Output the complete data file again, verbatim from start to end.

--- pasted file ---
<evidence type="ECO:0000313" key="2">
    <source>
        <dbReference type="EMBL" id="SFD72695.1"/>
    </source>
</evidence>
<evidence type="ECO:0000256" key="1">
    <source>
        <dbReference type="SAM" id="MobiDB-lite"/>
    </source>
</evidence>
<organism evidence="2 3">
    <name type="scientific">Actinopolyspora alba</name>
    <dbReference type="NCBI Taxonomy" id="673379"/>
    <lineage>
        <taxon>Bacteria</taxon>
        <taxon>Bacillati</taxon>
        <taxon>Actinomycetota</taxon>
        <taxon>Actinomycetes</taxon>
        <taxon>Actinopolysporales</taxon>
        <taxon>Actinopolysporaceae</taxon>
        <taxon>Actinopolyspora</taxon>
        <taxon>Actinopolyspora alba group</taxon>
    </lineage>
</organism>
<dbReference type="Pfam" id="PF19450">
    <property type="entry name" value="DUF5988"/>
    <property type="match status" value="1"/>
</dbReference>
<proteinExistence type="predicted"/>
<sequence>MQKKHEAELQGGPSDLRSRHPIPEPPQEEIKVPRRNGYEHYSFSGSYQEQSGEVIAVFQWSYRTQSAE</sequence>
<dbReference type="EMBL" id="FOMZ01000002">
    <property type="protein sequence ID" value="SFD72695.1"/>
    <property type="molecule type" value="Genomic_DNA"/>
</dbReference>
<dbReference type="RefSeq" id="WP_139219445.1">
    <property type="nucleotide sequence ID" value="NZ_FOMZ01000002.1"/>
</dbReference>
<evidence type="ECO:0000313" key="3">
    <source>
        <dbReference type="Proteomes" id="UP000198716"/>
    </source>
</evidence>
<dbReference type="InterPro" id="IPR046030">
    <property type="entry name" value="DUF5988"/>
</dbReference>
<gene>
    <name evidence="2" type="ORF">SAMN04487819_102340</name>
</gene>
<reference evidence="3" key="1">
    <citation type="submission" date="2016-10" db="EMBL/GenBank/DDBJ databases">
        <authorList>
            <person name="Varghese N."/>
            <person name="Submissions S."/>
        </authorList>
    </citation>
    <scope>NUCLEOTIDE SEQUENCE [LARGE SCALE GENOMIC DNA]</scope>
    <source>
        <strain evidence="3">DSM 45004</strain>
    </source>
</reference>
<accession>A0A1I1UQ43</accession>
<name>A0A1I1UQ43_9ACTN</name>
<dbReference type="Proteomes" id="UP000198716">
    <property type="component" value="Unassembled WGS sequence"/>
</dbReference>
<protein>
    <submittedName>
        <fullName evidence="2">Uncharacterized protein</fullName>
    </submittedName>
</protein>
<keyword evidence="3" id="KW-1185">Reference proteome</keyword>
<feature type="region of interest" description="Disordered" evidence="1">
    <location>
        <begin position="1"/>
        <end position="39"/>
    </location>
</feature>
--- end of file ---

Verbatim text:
<evidence type="ECO:0000313" key="2">
    <source>
        <dbReference type="EMBL" id="SFD72695.1"/>
    </source>
</evidence>
<evidence type="ECO:0000256" key="1">
    <source>
        <dbReference type="SAM" id="MobiDB-lite"/>
    </source>
</evidence>
<organism evidence="2 3">
    <name type="scientific">Actinopolyspora alba</name>
    <dbReference type="NCBI Taxonomy" id="673379"/>
    <lineage>
        <taxon>Bacteria</taxon>
        <taxon>Bacillati</taxon>
        <taxon>Actinomycetota</taxon>
        <taxon>Actinomycetes</taxon>
        <taxon>Actinopolysporales</taxon>
        <taxon>Actinopolysporaceae</taxon>
        <taxon>Actinopolyspora</taxon>
        <taxon>Actinopolyspora alba group</taxon>
    </lineage>
</organism>
<dbReference type="Pfam" id="PF19450">
    <property type="entry name" value="DUF5988"/>
    <property type="match status" value="1"/>
</dbReference>
<proteinExistence type="predicted"/>
<sequence>MQKKHEAELQGGPSDLRSRHPIPEPPQEEIKVPRRNGYEHYSFSGSYQEQSGEVIAVFQWSYRTQSAE</sequence>
<dbReference type="EMBL" id="FOMZ01000002">
    <property type="protein sequence ID" value="SFD72695.1"/>
    <property type="molecule type" value="Genomic_DNA"/>
</dbReference>
<dbReference type="RefSeq" id="WP_139219445.1">
    <property type="nucleotide sequence ID" value="NZ_FOMZ01000002.1"/>
</dbReference>
<evidence type="ECO:0000313" key="3">
    <source>
        <dbReference type="Proteomes" id="UP000198716"/>
    </source>
</evidence>
<dbReference type="InterPro" id="IPR046030">
    <property type="entry name" value="DUF5988"/>
</dbReference>
<gene>
    <name evidence="2" type="ORF">SAMN04487819_102340</name>
</gene>
<reference evidence="3" key="1">
    <citation type="submission" date="2016-10" db="EMBL/GenBank/DDBJ databases">
        <authorList>
            <person name="Varghese N."/>
            <person name="Submissions S."/>
        </authorList>
    </citation>
    <scope>NUCLEOTIDE SEQUENCE [LARGE SCALE GENOMIC DNA]</scope>
    <source>
        <strain evidence="3">DSM 45004</strain>
    </source>
</reference>
<accession>A0A1I1UQ43</accession>
<name>A0A1I1UQ43_9ACTN</name>
<dbReference type="Proteomes" id="UP000198716">
    <property type="component" value="Unassembled WGS sequence"/>
</dbReference>
<protein>
    <submittedName>
        <fullName evidence="2">Uncharacterized protein</fullName>
    </submittedName>
</protein>
<keyword evidence="3" id="KW-1185">Reference proteome</keyword>
<feature type="region of interest" description="Disordered" evidence="1">
    <location>
        <begin position="1"/>
        <end position="39"/>
    </location>
</feature>